First revealed in 2013, Operation Choke Point is the name of a coordinated effort between the U.S. Department of Justice (DOJ), Federal Deposit Insurance Corporation (FDIC) and the Office of the Comptroller of the Currency (OCC) used to target and close the bank accounts of industries or organizations these regulators disfavor on purely ideological grounds. This program and related bank account terminations have been used to disrupt the lawful business activities of small-dollar lenders, among others, by pressuring the banks with which they work to close their accounts and prevent them from accessing the banking system.
In 2014, CFSA and Advance America filed a lawsuit against the FDIC, the Federal Reserve, the OCC, and the Comptroller of the Currency, Thomas J. Curry, seeking to end Operation Choke Point after exhausting every other option with regulators and Congress. The plaintiffs prevailed against the government defendant’s Motion to Dismiss and the lawsuit has now moved into the discovery phase.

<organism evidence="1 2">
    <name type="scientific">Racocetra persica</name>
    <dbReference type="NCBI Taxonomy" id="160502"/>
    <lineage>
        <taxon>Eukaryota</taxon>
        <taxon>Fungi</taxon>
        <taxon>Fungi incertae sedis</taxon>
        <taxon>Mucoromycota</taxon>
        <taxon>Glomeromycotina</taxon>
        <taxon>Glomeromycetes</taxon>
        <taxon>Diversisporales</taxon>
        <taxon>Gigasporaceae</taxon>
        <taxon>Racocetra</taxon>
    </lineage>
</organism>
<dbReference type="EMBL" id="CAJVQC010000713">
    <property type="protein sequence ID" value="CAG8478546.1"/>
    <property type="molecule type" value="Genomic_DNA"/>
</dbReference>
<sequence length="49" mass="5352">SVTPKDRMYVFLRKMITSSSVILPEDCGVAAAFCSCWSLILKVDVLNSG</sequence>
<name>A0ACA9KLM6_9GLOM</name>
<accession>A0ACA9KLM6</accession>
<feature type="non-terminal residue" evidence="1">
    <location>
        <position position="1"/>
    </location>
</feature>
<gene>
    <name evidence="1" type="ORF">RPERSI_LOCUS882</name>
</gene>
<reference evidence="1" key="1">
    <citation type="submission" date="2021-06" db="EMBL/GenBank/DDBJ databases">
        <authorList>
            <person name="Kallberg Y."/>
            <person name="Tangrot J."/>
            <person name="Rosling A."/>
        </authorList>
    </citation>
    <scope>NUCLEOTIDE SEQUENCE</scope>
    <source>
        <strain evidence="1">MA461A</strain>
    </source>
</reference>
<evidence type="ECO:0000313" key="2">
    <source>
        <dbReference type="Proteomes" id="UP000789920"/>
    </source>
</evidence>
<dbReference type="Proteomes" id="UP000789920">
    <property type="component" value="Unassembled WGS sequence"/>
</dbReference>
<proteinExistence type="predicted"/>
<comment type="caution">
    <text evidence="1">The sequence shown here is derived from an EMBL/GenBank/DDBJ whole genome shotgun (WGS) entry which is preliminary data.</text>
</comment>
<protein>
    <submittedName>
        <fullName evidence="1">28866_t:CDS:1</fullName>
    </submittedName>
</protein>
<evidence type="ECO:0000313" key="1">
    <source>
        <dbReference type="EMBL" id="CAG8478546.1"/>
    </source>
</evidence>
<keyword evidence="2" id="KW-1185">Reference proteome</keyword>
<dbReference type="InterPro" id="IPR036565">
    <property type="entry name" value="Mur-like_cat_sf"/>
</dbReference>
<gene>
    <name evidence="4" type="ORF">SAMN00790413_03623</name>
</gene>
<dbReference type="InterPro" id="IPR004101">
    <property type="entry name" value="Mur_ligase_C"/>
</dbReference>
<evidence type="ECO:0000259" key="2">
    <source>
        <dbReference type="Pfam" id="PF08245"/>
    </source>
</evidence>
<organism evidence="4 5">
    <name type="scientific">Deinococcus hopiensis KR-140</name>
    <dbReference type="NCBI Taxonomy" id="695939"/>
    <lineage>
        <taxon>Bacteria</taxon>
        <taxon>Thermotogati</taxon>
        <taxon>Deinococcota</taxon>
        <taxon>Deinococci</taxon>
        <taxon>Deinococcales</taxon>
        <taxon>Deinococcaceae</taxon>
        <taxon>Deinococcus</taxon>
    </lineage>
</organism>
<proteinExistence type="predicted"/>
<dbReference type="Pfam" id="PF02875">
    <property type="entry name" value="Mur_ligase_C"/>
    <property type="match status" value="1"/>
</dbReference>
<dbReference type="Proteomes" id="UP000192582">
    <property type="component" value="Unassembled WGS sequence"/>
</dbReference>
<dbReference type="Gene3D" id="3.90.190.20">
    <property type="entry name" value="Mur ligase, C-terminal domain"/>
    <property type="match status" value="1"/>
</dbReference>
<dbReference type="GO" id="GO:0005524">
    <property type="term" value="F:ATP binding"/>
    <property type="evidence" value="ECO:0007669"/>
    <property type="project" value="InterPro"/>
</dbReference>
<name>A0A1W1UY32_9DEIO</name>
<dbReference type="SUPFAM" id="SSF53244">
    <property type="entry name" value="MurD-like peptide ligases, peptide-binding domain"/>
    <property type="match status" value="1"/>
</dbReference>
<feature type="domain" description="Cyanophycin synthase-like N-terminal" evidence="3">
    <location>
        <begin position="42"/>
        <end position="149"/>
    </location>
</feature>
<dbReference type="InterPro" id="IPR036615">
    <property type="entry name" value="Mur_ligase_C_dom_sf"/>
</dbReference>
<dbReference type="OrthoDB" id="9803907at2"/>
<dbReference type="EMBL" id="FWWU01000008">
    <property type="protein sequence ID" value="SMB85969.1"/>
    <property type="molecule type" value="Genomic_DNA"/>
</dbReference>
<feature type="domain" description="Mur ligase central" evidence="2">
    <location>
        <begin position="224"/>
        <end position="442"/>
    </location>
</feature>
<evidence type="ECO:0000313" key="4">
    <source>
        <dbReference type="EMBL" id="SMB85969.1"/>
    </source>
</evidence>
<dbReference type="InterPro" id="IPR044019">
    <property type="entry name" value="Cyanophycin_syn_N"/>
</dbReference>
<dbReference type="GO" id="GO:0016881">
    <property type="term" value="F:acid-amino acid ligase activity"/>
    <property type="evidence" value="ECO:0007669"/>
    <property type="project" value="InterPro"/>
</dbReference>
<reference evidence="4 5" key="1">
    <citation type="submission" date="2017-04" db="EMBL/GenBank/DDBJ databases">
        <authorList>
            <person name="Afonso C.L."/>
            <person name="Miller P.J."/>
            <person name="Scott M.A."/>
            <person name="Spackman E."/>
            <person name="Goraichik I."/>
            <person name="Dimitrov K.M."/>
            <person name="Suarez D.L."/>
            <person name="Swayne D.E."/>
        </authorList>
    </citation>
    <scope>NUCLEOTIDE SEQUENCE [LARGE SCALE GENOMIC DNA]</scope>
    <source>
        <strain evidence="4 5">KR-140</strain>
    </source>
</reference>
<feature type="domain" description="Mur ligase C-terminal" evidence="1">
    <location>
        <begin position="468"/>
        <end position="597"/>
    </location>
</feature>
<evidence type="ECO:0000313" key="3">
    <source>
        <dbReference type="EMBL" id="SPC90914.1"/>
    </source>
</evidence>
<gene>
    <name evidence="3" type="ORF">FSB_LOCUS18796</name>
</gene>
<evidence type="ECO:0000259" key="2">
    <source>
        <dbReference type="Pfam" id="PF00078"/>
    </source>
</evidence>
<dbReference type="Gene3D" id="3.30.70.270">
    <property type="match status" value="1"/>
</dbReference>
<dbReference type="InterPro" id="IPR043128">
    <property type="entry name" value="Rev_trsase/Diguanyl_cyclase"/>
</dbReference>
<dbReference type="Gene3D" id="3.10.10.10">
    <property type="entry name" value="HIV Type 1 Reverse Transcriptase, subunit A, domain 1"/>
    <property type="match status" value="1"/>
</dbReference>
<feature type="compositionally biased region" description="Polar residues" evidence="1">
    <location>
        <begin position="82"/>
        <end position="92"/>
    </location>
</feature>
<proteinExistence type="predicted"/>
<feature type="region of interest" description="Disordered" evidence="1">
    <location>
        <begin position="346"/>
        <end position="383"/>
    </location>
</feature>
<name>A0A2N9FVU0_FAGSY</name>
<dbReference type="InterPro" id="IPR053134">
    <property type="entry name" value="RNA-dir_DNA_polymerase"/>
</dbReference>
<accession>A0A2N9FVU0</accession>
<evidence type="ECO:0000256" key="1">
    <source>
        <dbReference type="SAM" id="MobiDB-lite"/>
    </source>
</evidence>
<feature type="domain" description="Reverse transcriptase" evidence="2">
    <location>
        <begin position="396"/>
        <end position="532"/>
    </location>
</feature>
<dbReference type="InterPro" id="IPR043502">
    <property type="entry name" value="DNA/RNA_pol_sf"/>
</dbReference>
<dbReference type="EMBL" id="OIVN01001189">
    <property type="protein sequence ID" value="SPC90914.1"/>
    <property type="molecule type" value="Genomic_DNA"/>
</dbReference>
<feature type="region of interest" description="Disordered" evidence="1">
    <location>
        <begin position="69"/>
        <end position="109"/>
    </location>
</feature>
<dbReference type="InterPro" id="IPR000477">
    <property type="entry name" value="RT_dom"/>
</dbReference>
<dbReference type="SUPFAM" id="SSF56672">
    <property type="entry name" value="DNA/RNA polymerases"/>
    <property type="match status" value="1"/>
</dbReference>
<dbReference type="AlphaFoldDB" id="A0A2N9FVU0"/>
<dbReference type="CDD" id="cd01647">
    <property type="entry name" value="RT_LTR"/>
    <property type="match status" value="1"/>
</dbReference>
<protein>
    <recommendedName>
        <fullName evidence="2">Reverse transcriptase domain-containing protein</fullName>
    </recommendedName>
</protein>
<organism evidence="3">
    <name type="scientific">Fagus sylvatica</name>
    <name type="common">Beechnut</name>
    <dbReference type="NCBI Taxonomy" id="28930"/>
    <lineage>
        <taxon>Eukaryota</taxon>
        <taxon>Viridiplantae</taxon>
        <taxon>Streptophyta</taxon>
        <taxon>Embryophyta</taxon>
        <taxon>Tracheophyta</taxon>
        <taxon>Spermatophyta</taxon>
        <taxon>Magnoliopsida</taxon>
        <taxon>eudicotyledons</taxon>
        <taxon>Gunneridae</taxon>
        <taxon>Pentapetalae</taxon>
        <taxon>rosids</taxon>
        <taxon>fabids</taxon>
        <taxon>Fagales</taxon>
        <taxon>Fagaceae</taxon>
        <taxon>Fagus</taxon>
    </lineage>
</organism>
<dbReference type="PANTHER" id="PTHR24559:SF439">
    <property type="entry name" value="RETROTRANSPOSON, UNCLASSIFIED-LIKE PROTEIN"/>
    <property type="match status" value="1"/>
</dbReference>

Following years of Congressional and independent investigation into Operation Choke Point, the program has continued, with banks terminating small-dollar lender accounts as recently as November 2016. However, the U.S. Department of Justice and Office of the Comptroller of the Currency declared an end to this Obama-era initiative in August 2017.
It is not surprising to see that nearly 57 percent of Americans would struggle to bridge a financial gap or pay an unexpected expense of $2,000. One of the many reasons millions of Americans choose to use small-dollar loans every year is to bridge financial gaps. ...
November 14, 2019
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